They have learned many things. First of all, they are very much aware of where and how foods are produced. And perhaps more importantly, now when they need help with a blessing, instead of asking “What brachah (blessing) is this?” they ask where the food in question grows. I am not sure what it would be, but I am sure that there is a term somewhere to describe the process of asking one question and transferring the information to answer another.

But the blessing is just the beginning. You see, after we say a blessing, all present are supposed to answer “Amen.” Now, R has gotten it into her head that she needs to make sure that everyone answers Amen to her blessing. So after she makes her blessing, she will go from person to person making sure that they respond accordingly.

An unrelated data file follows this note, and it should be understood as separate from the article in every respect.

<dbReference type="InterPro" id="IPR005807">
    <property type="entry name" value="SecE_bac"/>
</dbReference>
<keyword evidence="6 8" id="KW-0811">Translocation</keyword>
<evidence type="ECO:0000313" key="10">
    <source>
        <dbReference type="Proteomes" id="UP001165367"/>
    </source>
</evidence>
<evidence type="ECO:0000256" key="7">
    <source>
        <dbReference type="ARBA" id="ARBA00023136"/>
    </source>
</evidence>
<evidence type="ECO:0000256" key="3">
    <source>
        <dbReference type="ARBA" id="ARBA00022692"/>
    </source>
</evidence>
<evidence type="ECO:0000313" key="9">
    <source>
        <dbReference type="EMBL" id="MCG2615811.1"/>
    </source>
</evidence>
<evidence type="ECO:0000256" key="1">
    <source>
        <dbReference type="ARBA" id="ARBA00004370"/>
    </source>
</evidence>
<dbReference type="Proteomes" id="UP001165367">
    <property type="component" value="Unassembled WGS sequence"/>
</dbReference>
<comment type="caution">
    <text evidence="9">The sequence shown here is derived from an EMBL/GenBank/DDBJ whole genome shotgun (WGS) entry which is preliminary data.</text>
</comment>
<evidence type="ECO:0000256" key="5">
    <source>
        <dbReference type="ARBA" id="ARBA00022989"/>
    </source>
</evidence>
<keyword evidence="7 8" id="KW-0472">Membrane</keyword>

Maybe it is a power thing. Maybe it is her sincere desire to have everyone participate in her praise of G‑d. Whatever the reason, I think it is pretty cute.

This is a blog about life with my wife and three children, who will, with G‑d’s help, grow up and probably be embarrassed by what I write.

As of spring 2013, Y is a thoughtful four-year-old who loves books and learning things. R is one year younger and full of energy. A is a sweet little girl who loves her red shoes. T is their ever-capable and loving mother, and I am their dad.
Menachem PosnerRabbi Menachem Posner serves as staff editor at Chabad.org, the world’s largest Jewish informational website. He has been writing, researching, and editing for Chabad.org since 2006, when he received his rabbinic degree from Central Yeshiva Tomchei Temimin Lubavitch. He resides in Chicago, Ill., with his family